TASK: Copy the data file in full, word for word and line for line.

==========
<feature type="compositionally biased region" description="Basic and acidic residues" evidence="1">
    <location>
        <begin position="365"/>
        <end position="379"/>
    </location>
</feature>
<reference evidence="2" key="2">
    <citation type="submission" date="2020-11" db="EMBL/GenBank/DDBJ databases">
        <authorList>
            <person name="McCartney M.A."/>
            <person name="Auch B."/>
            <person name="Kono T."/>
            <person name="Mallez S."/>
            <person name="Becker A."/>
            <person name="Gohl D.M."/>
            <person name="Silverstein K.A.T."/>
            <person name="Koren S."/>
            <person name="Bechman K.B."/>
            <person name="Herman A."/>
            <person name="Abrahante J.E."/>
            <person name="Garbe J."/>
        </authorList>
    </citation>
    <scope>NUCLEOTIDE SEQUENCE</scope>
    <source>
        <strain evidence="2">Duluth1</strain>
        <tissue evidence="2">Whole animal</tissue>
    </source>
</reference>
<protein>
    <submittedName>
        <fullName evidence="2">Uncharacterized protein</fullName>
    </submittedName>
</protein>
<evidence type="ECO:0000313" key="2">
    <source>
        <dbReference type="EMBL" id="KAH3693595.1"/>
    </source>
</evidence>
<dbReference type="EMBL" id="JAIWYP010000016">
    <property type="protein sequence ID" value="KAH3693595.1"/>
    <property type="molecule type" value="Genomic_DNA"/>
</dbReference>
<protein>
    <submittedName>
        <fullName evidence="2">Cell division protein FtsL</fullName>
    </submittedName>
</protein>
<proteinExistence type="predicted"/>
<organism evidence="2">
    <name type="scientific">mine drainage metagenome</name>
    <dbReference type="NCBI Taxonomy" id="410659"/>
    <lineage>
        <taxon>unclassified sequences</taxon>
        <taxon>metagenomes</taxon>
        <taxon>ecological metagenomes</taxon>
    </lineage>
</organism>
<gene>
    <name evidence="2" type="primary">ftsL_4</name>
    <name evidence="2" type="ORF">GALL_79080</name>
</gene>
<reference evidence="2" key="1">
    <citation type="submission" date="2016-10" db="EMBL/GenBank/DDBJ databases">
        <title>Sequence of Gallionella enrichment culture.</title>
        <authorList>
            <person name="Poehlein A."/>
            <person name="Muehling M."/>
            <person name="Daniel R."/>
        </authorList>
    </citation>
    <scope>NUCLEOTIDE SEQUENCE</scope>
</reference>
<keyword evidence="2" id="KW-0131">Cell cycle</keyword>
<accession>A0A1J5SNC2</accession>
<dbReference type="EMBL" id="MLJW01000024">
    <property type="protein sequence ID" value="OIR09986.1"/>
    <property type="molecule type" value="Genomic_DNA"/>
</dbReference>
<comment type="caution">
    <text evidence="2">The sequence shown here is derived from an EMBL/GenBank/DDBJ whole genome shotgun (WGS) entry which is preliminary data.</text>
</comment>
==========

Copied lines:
<feature type="compositionally biased region" description="Basic and acidic residues" evidence="1">
    <location>
        <begin position="365"/>
        <end position="379"/>
    </location>
</feature>
<reference evidence="2" key="2">
    <citation type="submission" date="2020-11" db="EMBL/GenBank/DDBJ databases">
        <authorList>
            <person name="McCartney M.A."/>
            <person name="Auch B."/>
            <person name="Kono T."/>
            <person name="Mallez S."/>
            <person name="Becker A."/>
            <person name="Gohl D.M."/>
            <person name="Silverstein K.A.T."/>
            <person name="Koren S."/>
            <person name="Bechman K.B."/>
            <person name="Herman A."/>
            <person name="Abrahante J.E."/>
            <person name="Garbe J."/>
        </authorList>
    </citation>
    <scope>NUCLEOTIDE SEQUENCE</scope>
    <source>
        <strain evidence="2">Duluth1</strain>
        <tissue evidence="2">Whole animal</tissue>
    </source>
</reference>
<protein>
    <submittedName>
        <fullName evidence="2">Uncharacterized protein</fullName>
    </submittedName>
</protein>
<evidence type="ECO:0000313" key="2">
    <source>
        <dbReference type="EMBL" id="KAH3693595.1"/>
    </source>
</evidence>
<dbReference type="EMBL" id="JAIWYP010000016">
    <property type="protein sequence ID" value="KAH3693595.1"/>
    <property type="molecule type" value="Genomic_DNA"/>
</dbReference>
<protein>
    <submittedName>
        <fullName evidence="2">Cell division protein FtsL</fullName>
    </submittedName>
</protein>
<proteinExistence type="predicted"/>
<organism evidence="2">
    <name type="scientific">mine drainage metagenome</name>
    <dbReference type="NCBI Taxonomy" id="410659"/>
    <lineage>
        <taxon>unclassified sequences</taxon>
        <taxon>metagenomes</taxon>
        <taxon>ecological metagenomes</taxon>
    </lineage>
</organism>
<gene>
    <name evidence="2" type="primary">ftsL_4</name>
    <name evidence="2" type="ORF">GALL_79080</name>
</gene>
<reference evidence="2" key="1">
    <citation type="submission" date="2016-10" db="EMBL/GenBank/DDBJ databases">
        <title>Sequence of Gallionella enrichment culture.</title>
        <authorList>
            <person name="Poehlein A."/>
            <person name="Muehling M."/>
            <person name="Daniel R."/>
        </authorList>
    </citation>
    <scope>NUCLEOTIDE SEQUENCE</scope>
</reference>
<keyword evidence="2" id="KW-0131">Cell cycle</keyword>
<accession>A0A1J5SNC2</accession>
<dbReference type="EMBL" id="MLJW01000024">
    <property type="protein sequence ID" value="OIR09986.1"/>
    <property type="molecule type" value="Genomic_DNA"/>
</dbReference>
<comment type="caution">
    <text evidence="2">The sequence shown here is derived from an EMBL/GenBank/DDBJ whole genome shotgun (WGS) entry which is preliminary data.</text>
</comment>